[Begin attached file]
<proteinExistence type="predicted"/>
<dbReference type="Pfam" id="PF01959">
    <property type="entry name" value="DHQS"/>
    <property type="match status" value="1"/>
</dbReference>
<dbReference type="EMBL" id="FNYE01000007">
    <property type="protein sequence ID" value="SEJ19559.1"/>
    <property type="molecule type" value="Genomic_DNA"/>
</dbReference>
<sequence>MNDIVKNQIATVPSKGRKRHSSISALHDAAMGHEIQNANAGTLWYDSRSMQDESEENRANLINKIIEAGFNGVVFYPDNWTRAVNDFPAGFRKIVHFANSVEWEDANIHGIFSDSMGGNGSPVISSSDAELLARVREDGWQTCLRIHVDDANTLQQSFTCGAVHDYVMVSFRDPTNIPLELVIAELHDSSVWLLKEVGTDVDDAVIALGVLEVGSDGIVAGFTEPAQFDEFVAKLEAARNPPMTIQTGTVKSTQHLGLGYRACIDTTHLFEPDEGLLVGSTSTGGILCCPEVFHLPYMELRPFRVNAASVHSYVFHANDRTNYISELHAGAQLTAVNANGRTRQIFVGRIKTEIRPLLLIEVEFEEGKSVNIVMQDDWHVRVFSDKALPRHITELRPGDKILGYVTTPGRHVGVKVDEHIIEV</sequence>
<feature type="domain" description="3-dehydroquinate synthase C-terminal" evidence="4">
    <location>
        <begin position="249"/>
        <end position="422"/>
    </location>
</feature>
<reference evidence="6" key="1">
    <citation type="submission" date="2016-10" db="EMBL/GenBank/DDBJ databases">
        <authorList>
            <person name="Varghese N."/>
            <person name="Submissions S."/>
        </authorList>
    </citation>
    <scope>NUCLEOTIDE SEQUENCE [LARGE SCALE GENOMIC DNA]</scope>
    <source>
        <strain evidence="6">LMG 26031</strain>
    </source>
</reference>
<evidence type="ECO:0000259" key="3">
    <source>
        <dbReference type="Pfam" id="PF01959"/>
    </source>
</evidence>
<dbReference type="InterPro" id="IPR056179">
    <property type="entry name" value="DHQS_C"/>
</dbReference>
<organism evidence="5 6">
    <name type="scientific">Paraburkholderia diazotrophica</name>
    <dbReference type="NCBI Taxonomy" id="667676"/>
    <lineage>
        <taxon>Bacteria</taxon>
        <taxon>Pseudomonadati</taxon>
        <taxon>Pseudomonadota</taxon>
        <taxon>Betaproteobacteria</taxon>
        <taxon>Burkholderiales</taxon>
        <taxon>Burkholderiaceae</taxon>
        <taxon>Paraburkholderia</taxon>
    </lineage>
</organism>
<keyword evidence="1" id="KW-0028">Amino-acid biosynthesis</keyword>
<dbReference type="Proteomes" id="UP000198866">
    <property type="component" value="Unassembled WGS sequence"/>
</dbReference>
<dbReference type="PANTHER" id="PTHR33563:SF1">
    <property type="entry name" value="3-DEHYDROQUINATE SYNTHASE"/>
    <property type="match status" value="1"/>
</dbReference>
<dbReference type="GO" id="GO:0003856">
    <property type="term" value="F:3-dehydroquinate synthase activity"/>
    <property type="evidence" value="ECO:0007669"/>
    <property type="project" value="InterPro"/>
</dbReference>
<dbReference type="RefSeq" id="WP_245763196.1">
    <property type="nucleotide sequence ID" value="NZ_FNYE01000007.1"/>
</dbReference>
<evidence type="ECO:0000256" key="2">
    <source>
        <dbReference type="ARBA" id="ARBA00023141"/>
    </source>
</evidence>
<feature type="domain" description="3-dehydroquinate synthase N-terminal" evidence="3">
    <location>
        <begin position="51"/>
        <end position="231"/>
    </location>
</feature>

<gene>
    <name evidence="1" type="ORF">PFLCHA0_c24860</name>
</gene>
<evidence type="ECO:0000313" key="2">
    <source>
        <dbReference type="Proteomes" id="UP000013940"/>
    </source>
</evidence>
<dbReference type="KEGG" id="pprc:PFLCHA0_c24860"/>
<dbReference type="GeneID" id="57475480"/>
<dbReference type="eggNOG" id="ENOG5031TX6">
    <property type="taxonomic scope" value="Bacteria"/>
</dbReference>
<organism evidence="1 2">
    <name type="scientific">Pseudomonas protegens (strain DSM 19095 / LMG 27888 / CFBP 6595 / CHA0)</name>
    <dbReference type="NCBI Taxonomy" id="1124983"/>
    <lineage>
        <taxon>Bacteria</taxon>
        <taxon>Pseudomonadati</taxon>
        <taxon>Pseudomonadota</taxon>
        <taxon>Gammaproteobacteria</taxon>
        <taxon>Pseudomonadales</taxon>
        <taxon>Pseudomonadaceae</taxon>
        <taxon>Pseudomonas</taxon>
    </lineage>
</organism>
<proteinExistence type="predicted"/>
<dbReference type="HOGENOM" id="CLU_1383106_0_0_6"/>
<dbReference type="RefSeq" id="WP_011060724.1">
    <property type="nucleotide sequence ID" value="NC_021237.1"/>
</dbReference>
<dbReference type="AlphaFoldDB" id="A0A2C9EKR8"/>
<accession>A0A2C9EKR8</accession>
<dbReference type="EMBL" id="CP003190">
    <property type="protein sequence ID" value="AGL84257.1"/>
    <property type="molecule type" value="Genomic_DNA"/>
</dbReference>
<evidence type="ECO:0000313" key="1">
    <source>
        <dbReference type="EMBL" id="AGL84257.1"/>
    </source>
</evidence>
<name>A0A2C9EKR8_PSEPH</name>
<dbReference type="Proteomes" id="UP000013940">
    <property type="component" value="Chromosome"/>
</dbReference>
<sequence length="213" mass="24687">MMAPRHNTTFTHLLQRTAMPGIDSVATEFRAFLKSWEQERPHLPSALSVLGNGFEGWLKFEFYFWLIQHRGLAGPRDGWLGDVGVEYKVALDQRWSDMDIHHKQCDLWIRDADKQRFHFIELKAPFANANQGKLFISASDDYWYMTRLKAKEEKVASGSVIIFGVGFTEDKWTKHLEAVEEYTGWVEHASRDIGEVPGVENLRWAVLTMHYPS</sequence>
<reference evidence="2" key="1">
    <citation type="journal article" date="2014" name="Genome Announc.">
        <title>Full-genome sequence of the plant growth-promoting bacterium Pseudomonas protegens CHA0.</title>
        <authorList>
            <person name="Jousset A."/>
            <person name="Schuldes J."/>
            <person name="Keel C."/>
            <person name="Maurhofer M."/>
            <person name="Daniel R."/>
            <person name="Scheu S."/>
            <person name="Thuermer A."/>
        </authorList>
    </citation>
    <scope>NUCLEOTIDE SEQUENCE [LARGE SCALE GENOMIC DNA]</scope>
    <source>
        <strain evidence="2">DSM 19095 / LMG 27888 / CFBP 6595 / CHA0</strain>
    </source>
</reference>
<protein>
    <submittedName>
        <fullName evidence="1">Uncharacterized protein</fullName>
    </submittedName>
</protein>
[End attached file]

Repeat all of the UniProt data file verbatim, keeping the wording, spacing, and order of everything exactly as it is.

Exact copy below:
<proteinExistence type="predicted"/>
<dbReference type="Pfam" id="PF01959">
    <property type="entry name" value="DHQS"/>
    <property type="match status" value="1"/>
</dbReference>
<dbReference type="EMBL" id="FNYE01000007">
    <property type="protein sequence ID" value="SEJ19559.1"/>
    <property type="molecule type" value="Genomic_DNA"/>
</dbReference>
<sequence>MNDIVKNQIATVPSKGRKRHSSISALHDAAMGHEIQNANAGTLWYDSRSMQDESEENRANLINKIIEAGFNGVVFYPDNWTRAVNDFPAGFRKIVHFANSVEWEDANIHGIFSDSMGGNGSPVISSSDAELLARVREDGWQTCLRIHVDDANTLQQSFTCGAVHDYVMVSFRDPTNIPLELVIAELHDSSVWLLKEVGTDVDDAVIALGVLEVGSDGIVAGFTEPAQFDEFVAKLEAARNPPMTIQTGTVKSTQHLGLGYRACIDTTHLFEPDEGLLVGSTSTGGILCCPEVFHLPYMELRPFRVNAASVHSYVFHANDRTNYISELHAGAQLTAVNANGRTRQIFVGRIKTEIRPLLLIEVEFEEGKSVNIVMQDDWHVRVFSDKALPRHITELRPGDKILGYVTTPGRHVGVKVDEHIIEV</sequence>
<feature type="domain" description="3-dehydroquinate synthase C-terminal" evidence="4">
    <location>
        <begin position="249"/>
        <end position="422"/>
    </location>
</feature>
<reference evidence="6" key="1">
    <citation type="submission" date="2016-10" db="EMBL/GenBank/DDBJ databases">
        <authorList>
            <person name="Varghese N."/>
            <person name="Submissions S."/>
        </authorList>
    </citation>
    <scope>NUCLEOTIDE SEQUENCE [LARGE SCALE GENOMIC DNA]</scope>
    <source>
        <strain evidence="6">LMG 26031</strain>
    </source>
</reference>
<evidence type="ECO:0000259" key="3">
    <source>
        <dbReference type="Pfam" id="PF01959"/>
    </source>
</evidence>
<dbReference type="InterPro" id="IPR056179">
    <property type="entry name" value="DHQS_C"/>
</dbReference>
<organism evidence="5 6">
    <name type="scientific">Paraburkholderia diazotrophica</name>
    <dbReference type="NCBI Taxonomy" id="667676"/>
    <lineage>
        <taxon>Bacteria</taxon>
        <taxon>Pseudomonadati</taxon>
        <taxon>Pseudomonadota</taxon>
        <taxon>Betaproteobacteria</taxon>
        <taxon>Burkholderiales</taxon>
        <taxon>Burkholderiaceae</taxon>
        <taxon>Paraburkholderia</taxon>
    </lineage>
</organism>
<keyword evidence="1" id="KW-0028">Amino-acid biosynthesis</keyword>
<dbReference type="Proteomes" id="UP000198866">
    <property type="component" value="Unassembled WGS sequence"/>
</dbReference>
<dbReference type="PANTHER" id="PTHR33563:SF1">
    <property type="entry name" value="3-DEHYDROQUINATE SYNTHASE"/>
    <property type="match status" value="1"/>
</dbReference>
<dbReference type="GO" id="GO:0003856">
    <property type="term" value="F:3-dehydroquinate synthase activity"/>
    <property type="evidence" value="ECO:0007669"/>
    <property type="project" value="InterPro"/>
</dbReference>
<dbReference type="RefSeq" id="WP_245763196.1">
    <property type="nucleotide sequence ID" value="NZ_FNYE01000007.1"/>
</dbReference>
<evidence type="ECO:0000256" key="2">
    <source>
        <dbReference type="ARBA" id="ARBA00023141"/>
    </source>
</evidence>
<feature type="domain" description="3-dehydroquinate synthase N-terminal" evidence="3">
    <location>
        <begin position="51"/>
        <end position="231"/>
    </location>
</feature>

<gene>
    <name evidence="1" type="ORF">PFLCHA0_c24860</name>
</gene>
<evidence type="ECO:0000313" key="2">
    <source>
        <dbReference type="Proteomes" id="UP000013940"/>
    </source>
</evidence>
<dbReference type="KEGG" id="pprc:PFLCHA0_c24860"/>
<dbReference type="GeneID" id="57475480"/>
<dbReference type="eggNOG" id="ENOG5031TX6">
    <property type="taxonomic scope" value="Bacteria"/>
</dbReference>
<organism evidence="1 2">
    <name type="scientific">Pseudomonas protegens (strain DSM 19095 / LMG 27888 / CFBP 6595 / CHA0)</name>
    <dbReference type="NCBI Taxonomy" id="1124983"/>
    <lineage>
        <taxon>Bacteria</taxon>
        <taxon>Pseudomonadati</taxon>
        <taxon>Pseudomonadota</taxon>
        <taxon>Gammaproteobacteria</taxon>
        <taxon>Pseudomonadales</taxon>
        <taxon>Pseudomonadaceae</taxon>
        <taxon>Pseudomonas</taxon>
    </lineage>
</organism>
<proteinExistence type="predicted"/>
<dbReference type="HOGENOM" id="CLU_1383106_0_0_6"/>
<dbReference type="RefSeq" id="WP_011060724.1">
    <property type="nucleotide sequence ID" value="NC_021237.1"/>
</dbReference>
<dbReference type="AlphaFoldDB" id="A0A2C9EKR8"/>
<accession>A0A2C9EKR8</accession>
<dbReference type="EMBL" id="CP003190">
    <property type="protein sequence ID" value="AGL84257.1"/>
    <property type="molecule type" value="Genomic_DNA"/>
</dbReference>
<evidence type="ECO:0000313" key="1">
    <source>
        <dbReference type="EMBL" id="AGL84257.1"/>
    </source>
</evidence>
<name>A0A2C9EKR8_PSEPH</name>
<dbReference type="Proteomes" id="UP000013940">
    <property type="component" value="Chromosome"/>
</dbReference>
<sequence length="213" mass="24687">MMAPRHNTTFTHLLQRTAMPGIDSVATEFRAFLKSWEQERPHLPSALSVLGNGFEGWLKFEFYFWLIQHRGLAGPRDGWLGDVGVEYKVALDQRWSDMDIHHKQCDLWIRDADKQRFHFIELKAPFANANQGKLFISASDDYWYMTRLKAKEEKVASGSVIIFGVGFTEDKWTKHLEAVEEYTGWVEHASRDIGEVPGVENLRWAVLTMHYPS</sequence>
<reference evidence="2" key="1">
    <citation type="journal article" date="2014" name="Genome Announc.">
        <title>Full-genome sequence of the plant growth-promoting bacterium Pseudomonas protegens CHA0.</title>
        <authorList>
            <person name="Jousset A."/>
            <person name="Schuldes J."/>
            <person name="Keel C."/>
            <person name="Maurhofer M."/>
            <person name="Daniel R."/>
            <person name="Scheu S."/>
            <person name="Thuermer A."/>
        </authorList>
    </citation>
    <scope>NUCLEOTIDE SEQUENCE [LARGE SCALE GENOMIC DNA]</scope>
    <source>
        <strain evidence="2">DSM 19095 / LMG 27888 / CFBP 6595 / CHA0</strain>
    </source>
</reference>
<protein>
    <submittedName>
        <fullName evidence="1">Uncharacterized protein</fullName>
    </submittedName>
</protein>